If, like myself, you’re struggling to get through lockdown with your sanity intact, you’re probably hitting your booze supply pretty hard. And while I’m not encouraging alcoholism by any means, its fast becoming one of the few pleasures we probably get in current times.
I was therefore extremely grateful to Magnum Wine Shop for gifting me with Cotswolds Distillery’s latest creation; the seasonally apt No.1 Wildflower Gin, at 41.7% ABV. I do have to note that I normally avoid flavoured gins where I can, but if anyone can win me over, it’s probably Cotswolds Distillery. (FYI, if you want to find out more about the distillery and the wonderful products they produce, you can do so here).
First impressions- the bottle alone is immense. I try not to get sucked in by aesthetics and marketing when it comes to the serious business of gin, but its suitably pretty and works perfectly for the change in seasons. My mum liked it, and if Christine approves, you’re usually off to a good start.
The gin itself is a blend of cornflowers, lavender and orange essences, layered over a classic London dry. Rhubarb root gives the gin its bright pink colour, but there’s definitely a touch of sugar in there too- more on this later.
On the nose, you’ll find a strong aroma of lavender, coupled with slight hints of rhubarb. It’s not unpleasant by any means, but its potent. If you’re not a fan of lavender, exercise with caution.
I usually try all gin straight before adding mixers, as I like to see the difference in flavour profiles. This can be a bit more difficult with flavoured gin though. You’ll find that the syrupy texture can be quite thick, which then sometimes masks the underlying notes of the gin’s botanicals. No.1 Wildflower is definitely syrupy when attempted neat, but it’s a lot less gelatinous than a lot of flavoured gins out there. Rather than cramming in an excessive volume of sugar, No.1 Wildflower allows the key botanicals of lavender and orange to really shine, as well as leaving space for that all-important juniper hit.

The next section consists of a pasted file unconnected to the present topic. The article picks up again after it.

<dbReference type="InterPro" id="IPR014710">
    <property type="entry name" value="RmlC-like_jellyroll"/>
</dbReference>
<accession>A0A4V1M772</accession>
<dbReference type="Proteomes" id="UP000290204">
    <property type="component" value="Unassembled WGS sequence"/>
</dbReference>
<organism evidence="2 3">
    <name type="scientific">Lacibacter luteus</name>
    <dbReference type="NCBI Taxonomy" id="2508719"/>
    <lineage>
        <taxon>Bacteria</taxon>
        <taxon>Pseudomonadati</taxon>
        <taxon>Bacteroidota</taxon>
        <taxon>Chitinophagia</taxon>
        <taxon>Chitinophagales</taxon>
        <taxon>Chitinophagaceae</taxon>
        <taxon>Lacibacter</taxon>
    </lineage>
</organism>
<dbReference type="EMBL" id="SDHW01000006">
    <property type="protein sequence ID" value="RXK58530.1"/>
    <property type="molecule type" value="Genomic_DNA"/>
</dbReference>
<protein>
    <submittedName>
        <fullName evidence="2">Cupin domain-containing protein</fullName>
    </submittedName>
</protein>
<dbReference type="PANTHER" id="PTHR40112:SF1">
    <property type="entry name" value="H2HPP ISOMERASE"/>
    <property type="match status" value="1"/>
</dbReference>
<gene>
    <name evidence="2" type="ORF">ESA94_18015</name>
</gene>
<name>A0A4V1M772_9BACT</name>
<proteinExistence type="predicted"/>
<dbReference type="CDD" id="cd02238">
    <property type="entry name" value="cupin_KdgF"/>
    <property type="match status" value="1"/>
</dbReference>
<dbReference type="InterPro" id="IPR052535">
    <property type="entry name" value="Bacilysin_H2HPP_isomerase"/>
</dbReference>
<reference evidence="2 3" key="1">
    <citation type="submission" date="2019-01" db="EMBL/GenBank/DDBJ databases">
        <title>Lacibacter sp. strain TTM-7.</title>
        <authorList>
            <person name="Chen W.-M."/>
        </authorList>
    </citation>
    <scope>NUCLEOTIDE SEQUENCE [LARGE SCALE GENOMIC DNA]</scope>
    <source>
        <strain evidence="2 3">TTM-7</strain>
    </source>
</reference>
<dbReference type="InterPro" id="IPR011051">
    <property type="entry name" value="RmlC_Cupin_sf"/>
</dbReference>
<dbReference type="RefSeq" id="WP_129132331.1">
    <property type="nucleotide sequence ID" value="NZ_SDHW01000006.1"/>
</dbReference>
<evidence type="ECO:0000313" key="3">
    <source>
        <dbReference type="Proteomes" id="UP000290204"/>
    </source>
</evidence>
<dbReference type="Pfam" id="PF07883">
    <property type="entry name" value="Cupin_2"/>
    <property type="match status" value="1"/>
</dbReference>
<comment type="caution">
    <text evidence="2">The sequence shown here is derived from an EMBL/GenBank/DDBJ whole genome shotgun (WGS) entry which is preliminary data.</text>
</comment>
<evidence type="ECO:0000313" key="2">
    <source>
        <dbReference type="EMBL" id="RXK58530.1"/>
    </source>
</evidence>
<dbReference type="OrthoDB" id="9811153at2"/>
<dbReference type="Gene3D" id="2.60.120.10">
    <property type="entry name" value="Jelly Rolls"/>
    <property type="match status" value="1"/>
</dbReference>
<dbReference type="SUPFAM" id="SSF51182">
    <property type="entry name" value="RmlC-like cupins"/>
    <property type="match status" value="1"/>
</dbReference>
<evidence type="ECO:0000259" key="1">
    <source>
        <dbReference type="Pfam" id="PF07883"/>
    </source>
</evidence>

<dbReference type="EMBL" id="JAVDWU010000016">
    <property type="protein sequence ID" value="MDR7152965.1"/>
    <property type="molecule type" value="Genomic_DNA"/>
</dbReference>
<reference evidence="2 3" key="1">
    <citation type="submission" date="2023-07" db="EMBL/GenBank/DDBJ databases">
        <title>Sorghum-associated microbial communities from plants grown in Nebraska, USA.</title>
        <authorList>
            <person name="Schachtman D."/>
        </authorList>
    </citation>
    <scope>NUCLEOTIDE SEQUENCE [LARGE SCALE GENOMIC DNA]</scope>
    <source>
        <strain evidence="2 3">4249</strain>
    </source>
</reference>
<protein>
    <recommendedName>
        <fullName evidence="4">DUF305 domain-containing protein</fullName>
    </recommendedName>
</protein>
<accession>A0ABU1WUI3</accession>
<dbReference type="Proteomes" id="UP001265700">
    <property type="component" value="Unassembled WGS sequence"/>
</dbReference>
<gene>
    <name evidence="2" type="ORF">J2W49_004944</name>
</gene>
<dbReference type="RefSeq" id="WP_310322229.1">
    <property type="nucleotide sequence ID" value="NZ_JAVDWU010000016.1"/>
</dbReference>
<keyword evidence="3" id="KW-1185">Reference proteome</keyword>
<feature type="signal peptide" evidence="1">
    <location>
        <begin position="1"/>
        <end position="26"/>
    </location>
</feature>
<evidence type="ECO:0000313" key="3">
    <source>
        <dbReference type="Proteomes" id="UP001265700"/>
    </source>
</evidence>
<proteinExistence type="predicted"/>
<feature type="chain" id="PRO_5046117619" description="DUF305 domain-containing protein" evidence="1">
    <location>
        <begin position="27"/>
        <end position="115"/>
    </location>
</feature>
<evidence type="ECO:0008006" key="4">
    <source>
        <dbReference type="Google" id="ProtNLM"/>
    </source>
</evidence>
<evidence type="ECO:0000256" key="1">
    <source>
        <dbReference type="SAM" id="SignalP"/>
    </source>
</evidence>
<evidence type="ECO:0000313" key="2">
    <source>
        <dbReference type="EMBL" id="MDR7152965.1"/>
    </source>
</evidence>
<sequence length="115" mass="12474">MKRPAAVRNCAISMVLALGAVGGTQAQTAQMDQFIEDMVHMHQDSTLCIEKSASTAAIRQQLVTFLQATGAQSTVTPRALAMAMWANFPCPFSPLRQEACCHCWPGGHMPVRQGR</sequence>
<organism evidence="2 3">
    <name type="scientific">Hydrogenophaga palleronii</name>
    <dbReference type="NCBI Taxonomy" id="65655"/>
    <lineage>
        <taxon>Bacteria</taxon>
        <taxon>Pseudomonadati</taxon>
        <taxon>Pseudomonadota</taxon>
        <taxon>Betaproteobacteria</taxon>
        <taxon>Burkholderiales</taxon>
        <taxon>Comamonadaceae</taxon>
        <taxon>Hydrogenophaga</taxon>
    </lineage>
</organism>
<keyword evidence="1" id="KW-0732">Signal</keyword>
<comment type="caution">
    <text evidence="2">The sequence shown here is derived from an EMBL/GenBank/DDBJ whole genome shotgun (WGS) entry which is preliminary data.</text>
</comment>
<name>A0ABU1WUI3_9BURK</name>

Predictably, the dynamics begin to shift once you add a mixer. To keep with the floral theme, I decided to go off-piste from my usual Fever Tree collection and opted for Belvoir Elderflower and Rose Presse to really enhance the botanicals (I also added a wedge of lemon to balance the sweetness, and some additional flowers for garnish). This gave some much-needed length to the gin, diluting the slightly syrupy texture into something much more appealing to a dried-up gin traditionalist like myself. Sweet floral flavours work in harmony with prominent fruity tones, combining with a subtle peppery background that adds structure and complexity. It’s really pleasing on the palette, and you find a clean, fresh finish as you would with a classic London dry.
Overall, I have to say I’ve been won over. No1. Wildflower is a solid seasonal, cheeky-back-garden gin that you can really indulge in. I’d struggle to drink a few glasses in one sitting, but it’s a great example of what flavoured gin should be. Whether you’re a traditionalist or a hardcore flavoured gin fan, it serves as a worthy addition to any gin cabinet. Just make sure you stock up on tonic.
Wiltshire readers- if you’d like to place an order with Magnum Wine Shop, visit http://www.magnumwineshop.co.uk or call 01793 642 569. Please note that all deliveries must be over £30.
Find out more about Cotswold Distillery and their products by visiting http://www.cotswoldsdistillery.com